Fri, Jun

Animals and Humans Win Protections in 2023-2024—But Much More Is Needed


ANIMAL WATCH - California, the entire nation and world saw tremendous progress in awareness of the need to protect animals in 2023. Those in cages and barns awaiting slaughter, those used for scientific testing, those used in legal and illegal “sports,” and the current XL Bully threat in the U.K. are forcing government awareness and admission that while protecting animals, it is also their job to assure people are protected from dangerous dogs. 

Here are a few of the major issues that were considered/decided in 2023 and some may be continued until 2024: 



California’s ban on the sale and manufacture of new animal-fur products (amending Sec. 2023 and Sec. 3039 of the CA Fish and Game Code) went into effect on January 1, 2023—reportedly making CA the first state to officially end the fur trade across the entire state. 

The new law only applies to the sale of new fur garments. It explicitly does not affect the sale of used fur products, thus permitting the ongoing sale of used fur products by consignment, nonprofit thrift stores, second-hand stores or pawn shops.

California and Nine Other States Pass Legislation to Close Loophole in Prohibition of Animal Testing of Cosmetics 


California Civil Code Sec. 1834.9 closed a loophole in the original ban on the use of animal testing conducted out of state by companies that sell cosmetics within the state of California. 

Through the PET Act (AB 357), as of March 15, 2023, which proposed changes for coherence ad clarity, California effectively became the first state in the U.S. to remove the option for companies seeking to conduct toxicity testing on their products through the use of cats and dogs, except where required by federal law. 

California helped pave the way for banning the use of animal testing in cosmetics and for other toxicity testing purposes in 2018. Animal Legal Defense Fund reports that, as of October 2023, ten states have joined California in banning cosmetic testing on animals: Nevada, Illinois, Maryland, Virginia, Hawaii, Maine, New Jersey, Louisiana, New York, and Oregon. 

California’s Prop 12 Finally in Full Effect



On January 2, 2024, Food Safety News announced full implementation of CA’s Prop. 12, California’s cage-free eggs and bacon law, with reporter Dan Flynn stating that, “The first day of 2024 marks the successful end to more than six years of political efforts to oppose this ballot measure passed by California voters in 2018, which placed unprecedented prohibitions on selling food from farm animals not housed under specific standards.”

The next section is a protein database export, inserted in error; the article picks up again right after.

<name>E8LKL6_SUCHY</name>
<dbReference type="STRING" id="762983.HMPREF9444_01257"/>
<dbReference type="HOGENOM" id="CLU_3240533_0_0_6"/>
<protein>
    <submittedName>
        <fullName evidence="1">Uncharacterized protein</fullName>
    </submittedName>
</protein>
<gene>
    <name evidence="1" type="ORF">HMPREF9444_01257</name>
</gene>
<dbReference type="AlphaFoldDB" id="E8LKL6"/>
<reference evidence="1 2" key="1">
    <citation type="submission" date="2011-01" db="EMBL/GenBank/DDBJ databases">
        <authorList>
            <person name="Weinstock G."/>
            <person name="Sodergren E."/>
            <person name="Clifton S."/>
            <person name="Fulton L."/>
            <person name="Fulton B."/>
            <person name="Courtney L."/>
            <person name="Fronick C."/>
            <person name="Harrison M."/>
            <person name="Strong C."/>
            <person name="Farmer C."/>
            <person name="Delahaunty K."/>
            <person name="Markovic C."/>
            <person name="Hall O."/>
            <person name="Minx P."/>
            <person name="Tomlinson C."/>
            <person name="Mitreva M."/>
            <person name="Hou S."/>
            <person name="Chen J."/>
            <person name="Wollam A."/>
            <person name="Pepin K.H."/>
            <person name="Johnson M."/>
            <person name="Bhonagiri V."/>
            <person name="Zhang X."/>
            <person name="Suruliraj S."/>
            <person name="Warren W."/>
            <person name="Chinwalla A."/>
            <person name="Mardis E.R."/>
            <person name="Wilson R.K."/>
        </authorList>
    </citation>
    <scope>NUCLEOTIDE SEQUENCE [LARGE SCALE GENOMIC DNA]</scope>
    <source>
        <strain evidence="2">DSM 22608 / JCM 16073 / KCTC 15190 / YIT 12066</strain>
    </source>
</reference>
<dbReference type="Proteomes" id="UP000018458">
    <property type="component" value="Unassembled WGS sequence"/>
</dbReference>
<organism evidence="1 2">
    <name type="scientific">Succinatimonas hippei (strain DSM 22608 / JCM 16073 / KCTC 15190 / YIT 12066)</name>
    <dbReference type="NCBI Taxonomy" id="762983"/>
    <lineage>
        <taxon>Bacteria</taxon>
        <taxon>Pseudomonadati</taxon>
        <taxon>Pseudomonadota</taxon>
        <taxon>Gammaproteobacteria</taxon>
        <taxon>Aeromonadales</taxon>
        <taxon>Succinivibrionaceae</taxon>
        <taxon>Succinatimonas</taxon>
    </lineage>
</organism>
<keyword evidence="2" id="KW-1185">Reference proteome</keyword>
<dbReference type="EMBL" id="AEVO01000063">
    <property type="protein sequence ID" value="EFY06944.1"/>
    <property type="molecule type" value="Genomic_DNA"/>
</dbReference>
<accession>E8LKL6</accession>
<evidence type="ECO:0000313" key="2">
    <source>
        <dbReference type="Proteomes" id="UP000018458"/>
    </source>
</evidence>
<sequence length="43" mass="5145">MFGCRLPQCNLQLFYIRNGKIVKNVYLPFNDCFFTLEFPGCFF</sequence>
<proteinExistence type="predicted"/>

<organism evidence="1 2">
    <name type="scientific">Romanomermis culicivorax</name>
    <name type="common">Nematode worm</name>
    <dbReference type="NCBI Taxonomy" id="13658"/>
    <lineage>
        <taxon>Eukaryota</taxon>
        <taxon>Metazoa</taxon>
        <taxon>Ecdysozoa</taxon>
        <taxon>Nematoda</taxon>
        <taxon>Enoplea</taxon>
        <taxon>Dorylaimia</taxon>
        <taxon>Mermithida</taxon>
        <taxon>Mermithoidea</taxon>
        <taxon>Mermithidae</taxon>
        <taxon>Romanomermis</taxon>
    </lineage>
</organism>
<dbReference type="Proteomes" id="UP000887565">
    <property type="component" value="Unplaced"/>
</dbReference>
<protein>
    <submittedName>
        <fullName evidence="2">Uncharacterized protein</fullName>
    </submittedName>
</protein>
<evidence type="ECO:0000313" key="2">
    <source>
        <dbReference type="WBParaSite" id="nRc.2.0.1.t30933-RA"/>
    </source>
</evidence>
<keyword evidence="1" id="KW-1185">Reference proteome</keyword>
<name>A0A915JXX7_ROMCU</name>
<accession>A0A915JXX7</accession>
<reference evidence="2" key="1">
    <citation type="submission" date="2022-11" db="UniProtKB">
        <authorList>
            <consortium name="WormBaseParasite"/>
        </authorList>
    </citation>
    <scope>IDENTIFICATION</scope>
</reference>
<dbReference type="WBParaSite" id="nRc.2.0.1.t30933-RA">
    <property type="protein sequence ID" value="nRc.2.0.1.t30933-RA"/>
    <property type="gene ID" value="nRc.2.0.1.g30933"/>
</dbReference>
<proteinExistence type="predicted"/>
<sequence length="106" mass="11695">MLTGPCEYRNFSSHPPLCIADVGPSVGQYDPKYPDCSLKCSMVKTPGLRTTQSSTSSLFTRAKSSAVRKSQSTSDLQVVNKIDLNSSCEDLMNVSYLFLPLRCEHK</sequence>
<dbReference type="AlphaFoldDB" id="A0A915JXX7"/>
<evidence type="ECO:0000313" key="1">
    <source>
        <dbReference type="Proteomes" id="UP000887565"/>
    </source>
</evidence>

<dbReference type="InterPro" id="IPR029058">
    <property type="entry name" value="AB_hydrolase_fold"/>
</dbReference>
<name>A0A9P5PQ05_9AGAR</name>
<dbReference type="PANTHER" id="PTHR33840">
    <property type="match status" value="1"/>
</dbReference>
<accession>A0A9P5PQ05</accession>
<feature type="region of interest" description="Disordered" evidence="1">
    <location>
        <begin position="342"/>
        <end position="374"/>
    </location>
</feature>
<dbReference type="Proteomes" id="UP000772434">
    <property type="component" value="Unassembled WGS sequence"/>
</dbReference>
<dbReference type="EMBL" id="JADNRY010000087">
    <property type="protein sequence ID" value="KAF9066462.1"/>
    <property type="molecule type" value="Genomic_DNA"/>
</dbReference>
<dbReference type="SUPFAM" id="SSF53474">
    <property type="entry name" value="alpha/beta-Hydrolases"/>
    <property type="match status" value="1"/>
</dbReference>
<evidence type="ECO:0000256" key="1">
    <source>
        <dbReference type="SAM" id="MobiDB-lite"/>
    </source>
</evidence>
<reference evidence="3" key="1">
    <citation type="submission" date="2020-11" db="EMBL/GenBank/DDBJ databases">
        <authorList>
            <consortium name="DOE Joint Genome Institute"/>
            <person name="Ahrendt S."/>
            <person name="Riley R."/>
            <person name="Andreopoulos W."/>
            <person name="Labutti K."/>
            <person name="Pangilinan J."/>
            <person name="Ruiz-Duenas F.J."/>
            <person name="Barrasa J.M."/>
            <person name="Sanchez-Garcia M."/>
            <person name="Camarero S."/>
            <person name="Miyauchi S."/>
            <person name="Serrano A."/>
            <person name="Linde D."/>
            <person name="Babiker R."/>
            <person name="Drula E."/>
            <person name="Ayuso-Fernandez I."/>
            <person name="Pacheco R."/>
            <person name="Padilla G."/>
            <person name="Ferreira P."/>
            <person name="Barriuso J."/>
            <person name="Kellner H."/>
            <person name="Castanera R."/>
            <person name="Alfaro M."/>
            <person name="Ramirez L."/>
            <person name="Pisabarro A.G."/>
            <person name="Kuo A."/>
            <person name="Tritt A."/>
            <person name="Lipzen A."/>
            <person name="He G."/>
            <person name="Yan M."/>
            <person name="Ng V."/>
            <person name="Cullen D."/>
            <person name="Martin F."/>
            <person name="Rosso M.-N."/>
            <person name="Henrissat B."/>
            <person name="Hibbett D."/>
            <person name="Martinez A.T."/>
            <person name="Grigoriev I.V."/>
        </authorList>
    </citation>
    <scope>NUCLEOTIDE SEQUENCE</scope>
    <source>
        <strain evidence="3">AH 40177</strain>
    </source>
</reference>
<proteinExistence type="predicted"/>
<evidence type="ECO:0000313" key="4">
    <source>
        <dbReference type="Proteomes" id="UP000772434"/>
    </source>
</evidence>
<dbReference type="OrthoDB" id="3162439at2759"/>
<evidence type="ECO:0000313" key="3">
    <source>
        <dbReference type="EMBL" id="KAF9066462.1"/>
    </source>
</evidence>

Proposition 12 is based on health and safety issues and prohibits producing and selling products in California involving the extreme confinement of mother pigs, egg-laying chickens, and calves used for veal.



It also bans the use of gestation crates, which are metal cages so small they prevent mother pigs from being able to turn around. 

Prop. 12 requirements for egg-producing chickens and veal were already in effect, but provisions regarding pork had been delayed reportedly “to allow non-compliant pork to make it through the supply chain.” 

The pork industry claimed prices would rise and opposed Prop. 12 all the way to the Supreme Court, where a final ruling was made that “states are free to limit meat sales.” 

After Prop 12 in California, 14 other states are reported to have passed similar laws. 

South Korea Passes Bill to Ban Eating Dog Meat, as Demand Wanes 


South Korea’s parliament passed a bill on January 9, banning the breeding and slaughter of dogs for consumption, and ending the increasingly controversial and unpopular tradition that has become loathsome to a new generation where dogs and cats are pets, not food. 

The bill received rare bipartisan support across South Korea’s divided political landscape, and after the three years allowed for adjustment of businesses, the new law will ban “the distribution and sale of food products made or processed with dog ingredients.” 

However, customers who consume dog meat or related products will not be subject to punishment, according to the report.